Lecture 24 - Announcements No Class Monday! MT grades are...

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Announcements No Class Monday!! MT grades are up. HW for ch. 15 due Monday (read the chapter). Key for MT2 will be up on Scholar on Tuesday Lectures: Ch 15 and start Ch 11 today and Weds, 12 on Weds-Friday, and 13 on Friday-Monday.
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Government Agencies that Enforce Antitrust Laws Federal Trade Commission (FTC) A federal regulatory group created by Congress in 1914 to investigate the structure and behavior of firms engaging in interstate commerce, to determine what constitutes unlawful “unfair” behavior, and to issue cease-and-desist orders to those found in violation of antitrust law. Antitrust Division (of the Department of Justice) is also empowered to act against violators of antitrust laws. It initiates action against those who violate antitrust laws and decides which cases to prosecute and against whom to bring criminal charges (FTC cannot bring criminal charges). In general, the government does not like “anti-competitive” behavior. They want to make sure that industries don’t move too far from the “perfectly competitive” outcome. Two organization are responsible for this.
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What do the FTC and DOJ do? These two organizations keep an eye on all the industries in the US to make sure they are not doing anything “anticompetitive”, like: “Price-fixing” – when competitors get together and decide to raise the prices (remember cartels?) “Tying contracts” – making a customer buy something from someone else in order to be allowed to buy form you. “Exclusive dealing” – not letting your customers buy from a competitor.
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REGULATION OF MERGERS (when firms combine) The government (FTC and DOJ) looks closely at all mergers, especially in oligopolistic markets. The primary screening tool they use to determine whether or not to challenge a merger is the HHI. If a merger is challenged, the government and the merging firms each have teams of lawyers and economists that argue their case. Herfindahl-Hirschman Index (HHI) A mathematical calculation that uses market share figures to determine whether or not a proposed merger will be challenged by the government.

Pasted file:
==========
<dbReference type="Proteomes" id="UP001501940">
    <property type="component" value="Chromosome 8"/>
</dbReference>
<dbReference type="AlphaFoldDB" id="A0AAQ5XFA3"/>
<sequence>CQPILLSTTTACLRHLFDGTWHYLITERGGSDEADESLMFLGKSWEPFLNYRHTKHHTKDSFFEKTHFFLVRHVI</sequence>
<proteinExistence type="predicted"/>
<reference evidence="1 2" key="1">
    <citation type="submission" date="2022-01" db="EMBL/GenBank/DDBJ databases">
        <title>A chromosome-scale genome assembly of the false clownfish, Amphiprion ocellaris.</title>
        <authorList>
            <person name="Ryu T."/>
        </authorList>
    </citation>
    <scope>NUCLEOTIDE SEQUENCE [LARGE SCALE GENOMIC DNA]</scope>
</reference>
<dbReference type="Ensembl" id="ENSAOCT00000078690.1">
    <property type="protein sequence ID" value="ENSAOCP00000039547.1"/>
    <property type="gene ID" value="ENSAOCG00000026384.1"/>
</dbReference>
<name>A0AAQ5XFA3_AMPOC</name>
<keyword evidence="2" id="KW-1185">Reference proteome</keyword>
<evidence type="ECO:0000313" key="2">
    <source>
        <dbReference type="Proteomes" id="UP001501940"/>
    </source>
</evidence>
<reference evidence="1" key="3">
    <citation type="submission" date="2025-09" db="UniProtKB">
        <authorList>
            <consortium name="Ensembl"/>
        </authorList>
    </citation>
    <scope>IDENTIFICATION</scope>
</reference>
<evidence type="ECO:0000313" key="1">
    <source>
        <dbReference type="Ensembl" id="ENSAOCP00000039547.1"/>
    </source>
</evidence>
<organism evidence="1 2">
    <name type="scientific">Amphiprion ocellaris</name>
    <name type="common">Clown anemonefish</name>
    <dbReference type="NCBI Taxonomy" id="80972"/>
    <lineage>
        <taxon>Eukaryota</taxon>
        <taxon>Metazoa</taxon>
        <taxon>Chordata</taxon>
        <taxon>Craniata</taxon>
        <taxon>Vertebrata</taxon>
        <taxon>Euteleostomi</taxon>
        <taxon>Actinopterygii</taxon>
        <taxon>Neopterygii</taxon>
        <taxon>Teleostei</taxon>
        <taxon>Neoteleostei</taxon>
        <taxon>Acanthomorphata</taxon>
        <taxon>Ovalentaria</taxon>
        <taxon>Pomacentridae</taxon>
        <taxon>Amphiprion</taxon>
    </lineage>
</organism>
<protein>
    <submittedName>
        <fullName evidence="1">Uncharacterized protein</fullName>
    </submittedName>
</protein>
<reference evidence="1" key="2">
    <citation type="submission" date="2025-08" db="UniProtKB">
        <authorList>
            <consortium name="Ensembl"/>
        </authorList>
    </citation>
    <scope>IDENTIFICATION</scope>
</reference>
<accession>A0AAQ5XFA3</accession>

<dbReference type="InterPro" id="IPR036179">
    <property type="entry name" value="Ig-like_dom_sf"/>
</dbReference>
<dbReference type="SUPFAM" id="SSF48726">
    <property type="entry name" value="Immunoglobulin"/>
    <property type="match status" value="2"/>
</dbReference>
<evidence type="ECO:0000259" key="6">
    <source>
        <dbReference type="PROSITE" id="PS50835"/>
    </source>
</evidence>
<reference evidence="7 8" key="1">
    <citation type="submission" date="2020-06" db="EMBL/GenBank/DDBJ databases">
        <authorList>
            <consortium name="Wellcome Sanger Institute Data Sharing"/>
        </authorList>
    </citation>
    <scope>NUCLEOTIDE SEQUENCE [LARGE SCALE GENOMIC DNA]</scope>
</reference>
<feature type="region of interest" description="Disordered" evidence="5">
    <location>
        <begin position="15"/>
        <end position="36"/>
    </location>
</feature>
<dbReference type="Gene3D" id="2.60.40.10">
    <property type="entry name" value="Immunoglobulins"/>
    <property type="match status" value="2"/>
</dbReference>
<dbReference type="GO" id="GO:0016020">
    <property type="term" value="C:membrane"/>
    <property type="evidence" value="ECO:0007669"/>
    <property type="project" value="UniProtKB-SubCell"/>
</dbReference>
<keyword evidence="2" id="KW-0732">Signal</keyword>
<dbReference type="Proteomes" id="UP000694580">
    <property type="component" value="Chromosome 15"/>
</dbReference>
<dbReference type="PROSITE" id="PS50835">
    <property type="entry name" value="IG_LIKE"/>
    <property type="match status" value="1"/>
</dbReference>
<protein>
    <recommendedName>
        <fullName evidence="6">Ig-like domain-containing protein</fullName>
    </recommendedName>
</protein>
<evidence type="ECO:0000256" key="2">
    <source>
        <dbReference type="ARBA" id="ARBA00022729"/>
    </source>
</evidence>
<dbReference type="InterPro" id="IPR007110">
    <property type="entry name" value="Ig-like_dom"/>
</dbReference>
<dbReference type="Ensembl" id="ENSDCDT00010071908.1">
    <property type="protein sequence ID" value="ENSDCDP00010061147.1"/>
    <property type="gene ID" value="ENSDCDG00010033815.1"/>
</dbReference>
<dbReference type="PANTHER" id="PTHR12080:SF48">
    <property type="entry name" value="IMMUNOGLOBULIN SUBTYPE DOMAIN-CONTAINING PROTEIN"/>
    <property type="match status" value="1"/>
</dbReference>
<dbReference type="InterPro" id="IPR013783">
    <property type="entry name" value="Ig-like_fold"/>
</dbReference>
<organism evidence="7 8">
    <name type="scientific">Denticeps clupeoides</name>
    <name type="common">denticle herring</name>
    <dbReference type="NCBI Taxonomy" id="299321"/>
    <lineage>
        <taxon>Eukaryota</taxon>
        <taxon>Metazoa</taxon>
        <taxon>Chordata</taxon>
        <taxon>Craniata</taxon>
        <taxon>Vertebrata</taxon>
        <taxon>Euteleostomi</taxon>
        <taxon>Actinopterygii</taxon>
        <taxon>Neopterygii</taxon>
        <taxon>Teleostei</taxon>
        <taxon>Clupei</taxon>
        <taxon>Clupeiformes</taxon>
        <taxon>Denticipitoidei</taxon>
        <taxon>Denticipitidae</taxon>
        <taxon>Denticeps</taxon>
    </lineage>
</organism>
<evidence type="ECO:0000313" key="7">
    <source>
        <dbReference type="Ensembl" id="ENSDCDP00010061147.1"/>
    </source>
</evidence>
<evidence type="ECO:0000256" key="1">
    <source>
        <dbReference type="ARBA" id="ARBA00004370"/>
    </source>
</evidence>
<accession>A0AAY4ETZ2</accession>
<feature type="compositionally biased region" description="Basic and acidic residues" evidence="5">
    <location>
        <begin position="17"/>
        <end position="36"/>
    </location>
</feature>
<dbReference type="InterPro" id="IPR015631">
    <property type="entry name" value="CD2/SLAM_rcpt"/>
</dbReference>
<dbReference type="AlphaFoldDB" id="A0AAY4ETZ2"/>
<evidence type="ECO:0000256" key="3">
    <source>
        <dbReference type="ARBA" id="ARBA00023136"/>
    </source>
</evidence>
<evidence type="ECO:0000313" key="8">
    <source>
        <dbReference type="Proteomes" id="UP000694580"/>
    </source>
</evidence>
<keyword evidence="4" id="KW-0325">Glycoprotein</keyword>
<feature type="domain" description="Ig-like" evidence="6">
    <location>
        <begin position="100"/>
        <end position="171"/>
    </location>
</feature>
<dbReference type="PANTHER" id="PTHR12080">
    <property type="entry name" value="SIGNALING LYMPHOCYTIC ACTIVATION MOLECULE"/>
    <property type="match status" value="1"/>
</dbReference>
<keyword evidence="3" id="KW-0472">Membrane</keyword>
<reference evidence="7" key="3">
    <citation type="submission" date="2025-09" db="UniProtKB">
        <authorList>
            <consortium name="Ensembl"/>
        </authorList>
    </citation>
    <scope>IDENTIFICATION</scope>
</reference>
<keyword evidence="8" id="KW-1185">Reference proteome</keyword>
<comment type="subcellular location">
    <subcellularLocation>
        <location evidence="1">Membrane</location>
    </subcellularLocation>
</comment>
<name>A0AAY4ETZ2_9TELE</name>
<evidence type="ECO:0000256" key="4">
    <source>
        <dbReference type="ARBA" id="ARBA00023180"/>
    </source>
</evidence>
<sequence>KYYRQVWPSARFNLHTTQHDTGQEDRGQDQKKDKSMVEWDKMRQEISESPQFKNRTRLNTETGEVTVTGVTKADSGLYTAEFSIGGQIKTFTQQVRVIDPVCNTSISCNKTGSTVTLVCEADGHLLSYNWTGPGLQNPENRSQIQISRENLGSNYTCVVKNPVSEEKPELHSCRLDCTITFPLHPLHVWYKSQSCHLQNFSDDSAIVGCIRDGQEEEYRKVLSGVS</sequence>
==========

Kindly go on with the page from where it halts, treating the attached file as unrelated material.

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THE ROLE OF GOVERNMENT Calculation of a Simple Herfindahl-Hirschman Index for Four Hypothetical Industries, Each with No More Than Four Firms PERCENTAGE SHARE OF: HERFINDAHL- HIRSCHMAN INDEX FIRM 1 FIRM 2 FIRM 3 FIRM 4 Industry A 50 50 - - 50 2 + 50 2 = 5,000 Industry B 80 10 10 - 80 2 + 10 2 + 10 2 = 6,600 Industry C 25 25 25 25 25 2 + 25 2 + 25 2 + 25 2 = 2,500 Industry D 40 20 20 20 40 2 + 20 2 + 20 2 + 20 2 = 2,800 If the Herfindahl-Hirschman Index is less than 1,000, the industry is considered unconcentrated, and any proposed merger will go unchallenged by the Justice Department. If the index is between 1,000 and 1,800, the department will challenge any merger that would increase the index by over 100 points. Herfindahl indexes above 1,800 mean that the industry is considered concentrated already, and the Justice Department will challenge any merger that pushes the index up more than 50 points.
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THE ROLE OF GOVERNMENT Department of Justice Merger Guidelines (revised 1984)
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This note was uploaded on 12/20/2011 for the course ECON 2005 taught by Professor Zirkle during the Fall '07 term at Virginia Tech.

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Lecture 24 - Announcements No Class Monday! MT grades are...

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